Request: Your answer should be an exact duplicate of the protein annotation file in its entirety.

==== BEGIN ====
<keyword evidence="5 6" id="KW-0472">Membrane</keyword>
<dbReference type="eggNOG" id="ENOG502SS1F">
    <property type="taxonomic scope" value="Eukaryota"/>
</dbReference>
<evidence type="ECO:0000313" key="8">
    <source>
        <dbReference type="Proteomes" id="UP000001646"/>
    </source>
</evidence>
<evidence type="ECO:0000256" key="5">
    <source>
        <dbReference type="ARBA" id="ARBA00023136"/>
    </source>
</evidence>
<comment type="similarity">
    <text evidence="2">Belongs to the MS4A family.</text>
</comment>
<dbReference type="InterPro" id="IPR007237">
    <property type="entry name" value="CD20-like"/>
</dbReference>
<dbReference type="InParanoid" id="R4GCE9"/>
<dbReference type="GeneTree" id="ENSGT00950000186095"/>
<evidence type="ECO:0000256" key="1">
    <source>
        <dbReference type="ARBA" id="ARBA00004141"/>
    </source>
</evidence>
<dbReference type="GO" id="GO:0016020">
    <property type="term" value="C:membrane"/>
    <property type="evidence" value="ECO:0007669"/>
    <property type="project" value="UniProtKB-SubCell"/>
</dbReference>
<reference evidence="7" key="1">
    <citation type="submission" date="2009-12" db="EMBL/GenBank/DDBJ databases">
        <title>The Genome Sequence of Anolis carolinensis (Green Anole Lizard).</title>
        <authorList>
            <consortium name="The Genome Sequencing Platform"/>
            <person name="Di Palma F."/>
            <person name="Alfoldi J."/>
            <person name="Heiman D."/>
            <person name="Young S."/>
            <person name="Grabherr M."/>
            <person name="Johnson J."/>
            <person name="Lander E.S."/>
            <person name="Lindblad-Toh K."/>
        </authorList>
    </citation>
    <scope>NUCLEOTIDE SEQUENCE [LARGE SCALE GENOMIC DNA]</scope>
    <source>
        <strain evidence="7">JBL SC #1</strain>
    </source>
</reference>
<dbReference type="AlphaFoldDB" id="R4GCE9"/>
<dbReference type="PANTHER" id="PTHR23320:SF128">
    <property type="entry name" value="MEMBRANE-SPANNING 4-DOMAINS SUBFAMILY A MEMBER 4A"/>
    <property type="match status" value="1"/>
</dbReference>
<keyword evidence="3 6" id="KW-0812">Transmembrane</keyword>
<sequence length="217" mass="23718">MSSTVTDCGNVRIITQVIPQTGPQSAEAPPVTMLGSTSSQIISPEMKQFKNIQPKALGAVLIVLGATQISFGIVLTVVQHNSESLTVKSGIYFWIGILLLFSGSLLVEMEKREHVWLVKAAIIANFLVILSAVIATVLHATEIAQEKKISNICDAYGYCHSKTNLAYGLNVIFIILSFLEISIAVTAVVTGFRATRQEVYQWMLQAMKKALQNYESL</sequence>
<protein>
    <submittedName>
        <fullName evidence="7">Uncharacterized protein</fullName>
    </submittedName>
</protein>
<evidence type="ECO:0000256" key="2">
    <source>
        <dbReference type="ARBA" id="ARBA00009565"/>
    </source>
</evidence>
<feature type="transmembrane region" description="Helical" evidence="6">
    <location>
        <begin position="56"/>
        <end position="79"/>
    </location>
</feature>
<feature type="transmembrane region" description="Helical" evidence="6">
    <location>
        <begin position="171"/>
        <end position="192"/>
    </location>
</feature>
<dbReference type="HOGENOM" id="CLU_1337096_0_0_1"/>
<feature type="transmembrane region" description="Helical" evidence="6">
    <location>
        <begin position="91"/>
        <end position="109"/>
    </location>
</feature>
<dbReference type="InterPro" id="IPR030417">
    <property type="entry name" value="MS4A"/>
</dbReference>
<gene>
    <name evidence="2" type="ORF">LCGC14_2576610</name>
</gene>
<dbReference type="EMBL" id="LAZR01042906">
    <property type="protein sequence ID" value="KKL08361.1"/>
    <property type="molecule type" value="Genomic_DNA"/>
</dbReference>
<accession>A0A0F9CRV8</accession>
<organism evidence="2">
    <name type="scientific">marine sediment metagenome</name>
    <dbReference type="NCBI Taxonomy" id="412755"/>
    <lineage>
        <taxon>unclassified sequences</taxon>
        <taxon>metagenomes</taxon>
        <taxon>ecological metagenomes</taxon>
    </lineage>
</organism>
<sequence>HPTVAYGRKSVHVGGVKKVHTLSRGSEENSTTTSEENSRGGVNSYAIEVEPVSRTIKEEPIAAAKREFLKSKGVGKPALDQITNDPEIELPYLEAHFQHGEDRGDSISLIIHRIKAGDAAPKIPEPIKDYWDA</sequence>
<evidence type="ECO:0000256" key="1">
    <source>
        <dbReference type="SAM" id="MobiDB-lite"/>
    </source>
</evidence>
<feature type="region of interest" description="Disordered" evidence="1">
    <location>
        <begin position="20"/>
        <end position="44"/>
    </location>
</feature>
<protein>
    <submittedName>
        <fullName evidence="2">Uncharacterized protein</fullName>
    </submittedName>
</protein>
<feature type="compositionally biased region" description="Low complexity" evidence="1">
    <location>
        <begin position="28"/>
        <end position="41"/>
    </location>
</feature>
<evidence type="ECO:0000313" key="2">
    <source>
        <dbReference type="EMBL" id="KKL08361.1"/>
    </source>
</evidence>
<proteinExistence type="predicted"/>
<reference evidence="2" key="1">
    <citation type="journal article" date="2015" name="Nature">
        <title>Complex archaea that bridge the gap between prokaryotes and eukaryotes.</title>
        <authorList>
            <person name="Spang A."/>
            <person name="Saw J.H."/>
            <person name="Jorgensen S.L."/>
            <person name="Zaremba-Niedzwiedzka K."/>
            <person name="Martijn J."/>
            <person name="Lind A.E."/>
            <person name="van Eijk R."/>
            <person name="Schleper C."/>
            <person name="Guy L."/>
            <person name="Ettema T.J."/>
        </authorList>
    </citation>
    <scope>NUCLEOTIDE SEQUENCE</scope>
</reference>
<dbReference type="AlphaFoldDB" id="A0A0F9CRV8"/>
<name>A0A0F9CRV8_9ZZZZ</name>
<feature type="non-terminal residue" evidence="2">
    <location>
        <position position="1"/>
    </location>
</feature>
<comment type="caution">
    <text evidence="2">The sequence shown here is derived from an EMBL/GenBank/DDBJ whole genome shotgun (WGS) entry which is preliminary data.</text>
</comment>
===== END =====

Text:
<keyword evidence="5 6" id="KW-0472">Membrane</keyword>
<dbReference type="eggNOG" id="ENOG502SS1F">
    <property type="taxonomic scope" value="Eukaryota"/>
</dbReference>
<evidence type="ECO:0000313" key="8">
    <source>
        <dbReference type="Proteomes" id="UP000001646"/>
    </source>
</evidence>
<evidence type="ECO:0000256" key="5">
    <source>
        <dbReference type="ARBA" id="ARBA00023136"/>
    </source>
</evidence>
<comment type="similarity">
    <text evidence="2">Belongs to the MS4A family.</text>
</comment>
<dbReference type="InterPro" id="IPR007237">
    <property type="entry name" value="CD20-like"/>
</dbReference>
<dbReference type="InParanoid" id="R4GCE9"/>
<dbReference type="GeneTree" id="ENSGT00950000186095"/>
<evidence type="ECO:0000256" key="1">
    <source>
        <dbReference type="ARBA" id="ARBA00004141"/>
    </source>
</evidence>
<dbReference type="GO" id="GO:0016020">
    <property type="term" value="C:membrane"/>
    <property type="evidence" value="ECO:0007669"/>
    <property type="project" value="UniProtKB-SubCell"/>
</dbReference>
<reference evidence="7" key="1">
    <citation type="submission" date="2009-12" db="EMBL/GenBank/DDBJ databases">
        <title>The Genome Sequence of Anolis carolinensis (Green Anole Lizard).</title>
        <authorList>
            <consortium name="The Genome Sequencing Platform"/>
            <person name="Di Palma F."/>
            <person name="Alfoldi J."/>
            <person name="Heiman D."/>
            <person name="Young S."/>
            <person name="Grabherr M."/>
            <person name="Johnson J."/>
            <person name="Lander E.S."/>
            <person name="Lindblad-Toh K."/>
        </authorList>
    </citation>
    <scope>NUCLEOTIDE SEQUENCE [LARGE SCALE GENOMIC DNA]</scope>
    <source>
        <strain evidence="7">JBL SC #1</strain>
    </source>
</reference>
<dbReference type="AlphaFoldDB" id="R4GCE9"/>
<dbReference type="PANTHER" id="PTHR23320:SF128">
    <property type="entry name" value="MEMBRANE-SPANNING 4-DOMAINS SUBFAMILY A MEMBER 4A"/>
    <property type="match status" value="1"/>
</dbReference>
<keyword evidence="3 6" id="KW-0812">Transmembrane</keyword>
<sequence length="217" mass="23718">MSSTVTDCGNVRIITQVIPQTGPQSAEAPPVTMLGSTSSQIISPEMKQFKNIQPKALGAVLIVLGATQISFGIVLTVVQHNSESLTVKSGIYFWIGILLLFSGSLLVEMEKREHVWLVKAAIIANFLVILSAVIATVLHATEIAQEKKISNICDAYGYCHSKTNLAYGLNVIFIILSFLEISIAVTAVVTGFRATRQEVYQWMLQAMKKALQNYESL</sequence>
<protein>
    <submittedName>
        <fullName evidence="7">Uncharacterized protein</fullName>
    </submittedName>
</protein>
<evidence type="ECO:0000256" key="2">
    <source>
        <dbReference type="ARBA" id="ARBA00009565"/>
    </source>
</evidence>
<feature type="transmembrane region" description="Helical" evidence="6">
    <location>
        <begin position="56"/>
        <end position="79"/>
    </location>
</feature>
<feature type="transmembrane region" description="Helical" evidence="6">
    <location>
        <begin position="171"/>
        <end position="192"/>
    </location>
</feature>
<dbReference type="HOGENOM" id="CLU_1337096_0_0_1"/>
<feature type="transmembrane region" description="Helical" evidence="6">
    <location>
        <begin position="91"/>
        <end position="109"/>
    </location>
</feature>
<dbReference type="InterPro" id="IPR030417">
    <property type="entry name" value="MS4A"/>
</dbReference>
<gene>
    <name evidence="2" type="ORF">LCGC14_2576610</name>
</gene>
<dbReference type="EMBL" id="LAZR01042906">
    <property type="protein sequence ID" value="KKL08361.1"/>
    <property type="molecule type" value="Genomic_DNA"/>
</dbReference>
<accession>A0A0F9CRV8</accession>
<organism evidence="2">
    <name type="scientific">marine sediment metagenome</name>
    <dbReference type="NCBI Taxonomy" id="412755"/>
    <lineage>
        <taxon>unclassified sequences</taxon>
        <taxon>metagenomes</taxon>
        <taxon>ecological metagenomes</taxon>
    </lineage>
</organism>
<sequence>HPTVAYGRKSVHVGGVKKVHTLSRGSEENSTTTSEENSRGGVNSYAIEVEPVSRTIKEEPIAAAKREFLKSKGVGKPALDQITNDPEIELPYLEAHFQHGEDRGDSISLIIHRIKAGDAAPKIPEPIKDYWDA</sequence>
<evidence type="ECO:0000256" key="1">
    <source>
        <dbReference type="SAM" id="MobiDB-lite"/>
    </source>
</evidence>
<feature type="region of interest" description="Disordered" evidence="1">
    <location>
        <begin position="20"/>
        <end position="44"/>
    </location>
</feature>
<protein>
    <submittedName>
        <fullName evidence="2">Uncharacterized protein</fullName>
    </submittedName>
</protein>
<feature type="compositionally biased region" description="Low complexity" evidence="1">
    <location>
        <begin position="28"/>
        <end position="41"/>
    </location>
</feature>
<evidence type="ECO:0000313" key="2">
    <source>
        <dbReference type="EMBL" id="KKL08361.1"/>
    </source>
</evidence>
<proteinExistence type="predicted"/>
<reference evidence="2" key="1">
    <citation type="journal article" date="2015" name="Nature">
        <title>Complex archaea that bridge the gap between prokaryotes and eukaryotes.</title>
        <authorList>
            <person name="Spang A."/>
            <person name="Saw J.H."/>
            <person name="Jorgensen S.L."/>
            <person name="Zaremba-Niedzwiedzka K."/>
            <person name="Martijn J."/>
            <person name="Lind A.E."/>
            <person name="van Eijk R."/>
            <person name="Schleper C."/>
            <person name="Guy L."/>
            <person name="Ettema T.J."/>
        </authorList>
    </citation>
    <scope>NUCLEOTIDE SEQUENCE</scope>
</reference>
<dbReference type="AlphaFoldDB" id="A0A0F9CRV8"/>
<name>A0A0F9CRV8_9ZZZZ</name>
<feature type="non-terminal residue" evidence="2">
    <location>
        <position position="1"/>
    </location>
</feature>
<comment type="caution">
    <text evidence="2">The sequence shown here is derived from an EMBL/GenBank/DDBJ whole genome shotgun (WGS) entry which is preliminary data.</text>
</comment>